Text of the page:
If we see it for what it really is--a courtship ritual--then we can identify the deep structures of the ritual, and that enables us to detect what is really going on. Without these reactive attitudes, we ran the risk of diminishing our sense of right and wrong, because we could end up thinking it just doesn't matter.
I had previously read Smith's Chance Developments, a similar collection of themed stories, and enjoyed it very much.
I highly recommend Heavenly Date, as long as your expectations are properly set.
In 2007 he was made a CBE for his services to literature in the Queen’s New Year’s Honor List.
He holds honorary doctorates from 12 universities, most recently from Southern Methodist University, Dallas.
For many years he was Professor of Medical Law at the University of Edinburgh, and has been a visiting professor at a number of other universities elsewhere, including ones in Italy and the United States.
He is now a Professor Emeritus at the University of Edinburgh.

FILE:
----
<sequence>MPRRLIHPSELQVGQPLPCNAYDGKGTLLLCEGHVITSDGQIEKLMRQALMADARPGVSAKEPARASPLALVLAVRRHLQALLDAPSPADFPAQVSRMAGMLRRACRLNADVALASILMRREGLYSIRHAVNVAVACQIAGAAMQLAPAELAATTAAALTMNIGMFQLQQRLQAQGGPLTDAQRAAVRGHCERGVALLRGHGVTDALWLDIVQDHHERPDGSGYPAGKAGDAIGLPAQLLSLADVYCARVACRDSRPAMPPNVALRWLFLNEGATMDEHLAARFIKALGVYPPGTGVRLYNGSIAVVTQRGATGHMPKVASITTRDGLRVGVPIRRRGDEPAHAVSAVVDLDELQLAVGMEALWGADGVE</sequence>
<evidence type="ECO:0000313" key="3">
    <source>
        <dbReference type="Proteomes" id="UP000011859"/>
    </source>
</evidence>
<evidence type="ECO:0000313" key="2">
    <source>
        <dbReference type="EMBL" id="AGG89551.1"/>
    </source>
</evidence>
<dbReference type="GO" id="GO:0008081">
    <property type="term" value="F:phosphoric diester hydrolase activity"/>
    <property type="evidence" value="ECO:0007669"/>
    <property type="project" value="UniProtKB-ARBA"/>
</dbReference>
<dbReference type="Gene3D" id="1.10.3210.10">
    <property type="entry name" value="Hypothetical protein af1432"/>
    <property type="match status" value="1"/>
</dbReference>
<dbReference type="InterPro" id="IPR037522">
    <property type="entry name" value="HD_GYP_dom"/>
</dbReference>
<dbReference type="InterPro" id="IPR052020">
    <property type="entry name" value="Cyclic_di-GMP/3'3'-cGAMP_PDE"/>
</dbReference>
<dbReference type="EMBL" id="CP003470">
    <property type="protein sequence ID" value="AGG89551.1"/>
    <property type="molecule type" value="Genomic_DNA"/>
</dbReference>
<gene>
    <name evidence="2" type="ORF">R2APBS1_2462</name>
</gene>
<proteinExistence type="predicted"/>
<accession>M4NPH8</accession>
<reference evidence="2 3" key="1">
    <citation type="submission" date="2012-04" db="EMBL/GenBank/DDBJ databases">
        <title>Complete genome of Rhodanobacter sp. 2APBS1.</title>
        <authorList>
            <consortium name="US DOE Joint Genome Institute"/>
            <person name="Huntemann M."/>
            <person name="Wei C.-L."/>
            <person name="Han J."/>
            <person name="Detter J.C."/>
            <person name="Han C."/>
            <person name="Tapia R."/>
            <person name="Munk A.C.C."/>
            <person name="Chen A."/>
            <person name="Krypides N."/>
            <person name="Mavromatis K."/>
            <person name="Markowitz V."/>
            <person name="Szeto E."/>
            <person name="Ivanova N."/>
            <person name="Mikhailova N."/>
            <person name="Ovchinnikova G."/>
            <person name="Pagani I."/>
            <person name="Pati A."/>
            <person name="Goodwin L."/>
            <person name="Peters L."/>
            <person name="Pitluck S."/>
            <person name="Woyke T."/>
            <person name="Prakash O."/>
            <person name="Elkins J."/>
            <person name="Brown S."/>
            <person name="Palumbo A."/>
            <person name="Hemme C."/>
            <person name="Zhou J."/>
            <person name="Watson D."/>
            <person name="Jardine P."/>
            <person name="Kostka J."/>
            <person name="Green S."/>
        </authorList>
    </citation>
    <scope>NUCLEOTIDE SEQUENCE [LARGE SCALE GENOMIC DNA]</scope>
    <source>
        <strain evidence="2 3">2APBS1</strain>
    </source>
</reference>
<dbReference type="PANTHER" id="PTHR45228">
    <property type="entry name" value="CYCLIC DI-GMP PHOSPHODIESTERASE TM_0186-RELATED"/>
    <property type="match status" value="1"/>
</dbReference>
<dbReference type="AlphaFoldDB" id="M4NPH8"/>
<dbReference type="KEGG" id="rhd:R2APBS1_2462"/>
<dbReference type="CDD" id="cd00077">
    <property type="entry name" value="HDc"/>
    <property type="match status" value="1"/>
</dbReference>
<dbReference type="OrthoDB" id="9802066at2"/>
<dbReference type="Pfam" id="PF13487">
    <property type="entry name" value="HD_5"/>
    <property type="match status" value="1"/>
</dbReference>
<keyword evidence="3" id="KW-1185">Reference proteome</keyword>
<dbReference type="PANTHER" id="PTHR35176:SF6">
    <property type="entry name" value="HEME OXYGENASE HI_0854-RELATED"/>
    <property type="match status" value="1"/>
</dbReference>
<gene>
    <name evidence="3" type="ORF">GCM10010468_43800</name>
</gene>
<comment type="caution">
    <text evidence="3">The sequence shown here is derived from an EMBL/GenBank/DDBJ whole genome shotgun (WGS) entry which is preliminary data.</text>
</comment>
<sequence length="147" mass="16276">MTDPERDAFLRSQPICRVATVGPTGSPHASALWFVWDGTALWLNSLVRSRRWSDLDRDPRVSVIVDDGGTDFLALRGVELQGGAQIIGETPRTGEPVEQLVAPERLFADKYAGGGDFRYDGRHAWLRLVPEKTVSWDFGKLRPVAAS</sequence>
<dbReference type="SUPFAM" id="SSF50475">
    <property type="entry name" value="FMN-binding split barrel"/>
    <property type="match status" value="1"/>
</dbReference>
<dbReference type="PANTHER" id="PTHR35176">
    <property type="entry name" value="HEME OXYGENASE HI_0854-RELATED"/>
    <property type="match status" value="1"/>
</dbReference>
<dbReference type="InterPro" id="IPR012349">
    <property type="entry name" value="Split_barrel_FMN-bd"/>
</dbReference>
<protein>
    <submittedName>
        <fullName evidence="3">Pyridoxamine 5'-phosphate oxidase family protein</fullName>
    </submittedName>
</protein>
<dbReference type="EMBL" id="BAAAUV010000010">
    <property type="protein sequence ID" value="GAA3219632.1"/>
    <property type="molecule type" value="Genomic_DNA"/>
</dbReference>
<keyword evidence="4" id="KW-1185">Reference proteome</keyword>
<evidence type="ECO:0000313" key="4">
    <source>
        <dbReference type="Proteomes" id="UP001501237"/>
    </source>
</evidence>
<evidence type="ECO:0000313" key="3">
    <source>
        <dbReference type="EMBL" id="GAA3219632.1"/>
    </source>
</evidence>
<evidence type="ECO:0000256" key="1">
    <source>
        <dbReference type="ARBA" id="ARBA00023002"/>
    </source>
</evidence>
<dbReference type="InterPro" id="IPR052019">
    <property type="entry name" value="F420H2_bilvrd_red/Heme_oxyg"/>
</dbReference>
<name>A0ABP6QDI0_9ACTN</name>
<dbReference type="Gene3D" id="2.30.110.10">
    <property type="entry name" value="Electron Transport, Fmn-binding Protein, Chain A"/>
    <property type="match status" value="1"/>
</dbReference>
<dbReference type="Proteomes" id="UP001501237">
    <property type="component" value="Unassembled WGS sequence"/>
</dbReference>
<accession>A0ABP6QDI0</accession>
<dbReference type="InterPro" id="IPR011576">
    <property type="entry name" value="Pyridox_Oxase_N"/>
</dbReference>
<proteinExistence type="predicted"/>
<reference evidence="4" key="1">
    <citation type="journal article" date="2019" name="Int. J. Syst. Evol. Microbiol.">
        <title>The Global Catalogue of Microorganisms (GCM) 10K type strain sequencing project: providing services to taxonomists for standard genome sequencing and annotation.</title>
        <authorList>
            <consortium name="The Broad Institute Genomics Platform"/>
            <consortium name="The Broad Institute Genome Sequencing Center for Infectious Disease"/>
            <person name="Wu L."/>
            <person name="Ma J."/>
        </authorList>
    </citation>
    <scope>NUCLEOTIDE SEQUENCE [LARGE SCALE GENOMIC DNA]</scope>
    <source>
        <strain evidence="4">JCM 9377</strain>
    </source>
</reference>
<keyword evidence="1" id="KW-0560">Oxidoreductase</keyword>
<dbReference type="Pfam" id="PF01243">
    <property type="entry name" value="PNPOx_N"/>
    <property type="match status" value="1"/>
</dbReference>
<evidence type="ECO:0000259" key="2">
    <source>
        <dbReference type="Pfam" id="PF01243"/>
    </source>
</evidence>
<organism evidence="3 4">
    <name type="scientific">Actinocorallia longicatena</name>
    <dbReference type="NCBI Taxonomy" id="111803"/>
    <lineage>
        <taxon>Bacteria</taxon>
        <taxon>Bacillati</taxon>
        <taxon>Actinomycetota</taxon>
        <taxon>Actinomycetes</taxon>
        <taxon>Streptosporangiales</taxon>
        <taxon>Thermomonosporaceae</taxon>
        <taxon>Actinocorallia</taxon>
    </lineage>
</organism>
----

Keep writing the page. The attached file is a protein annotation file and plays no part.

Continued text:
Akimbo and the Baboons, the fifth book in the Akimbo series, will be published in November 2008.
Pantheon has published Alexander Mc Call Smith's collection of African folktales, The Girl Who Married a Lion.
I just finished Heavenly Date and Other Flirtations by Alexander Mc Call Smith (#1 Ladies Detective Agency, 44 Scotland Street, Sunday Philosopher's Club, etc.) It is a collection of short stories (maybe one novella-length) all on the general topic of dating/courtship.
If you go into this thinking of Smith as an author with a light-hearted approach to storytelling, you'll be rather shocked as most of these stories have darker elements.
The first episode of a film adaptation, directed by Anthony Minghella, and produced by the Weinstein Company, premiered on HBO in March 2009.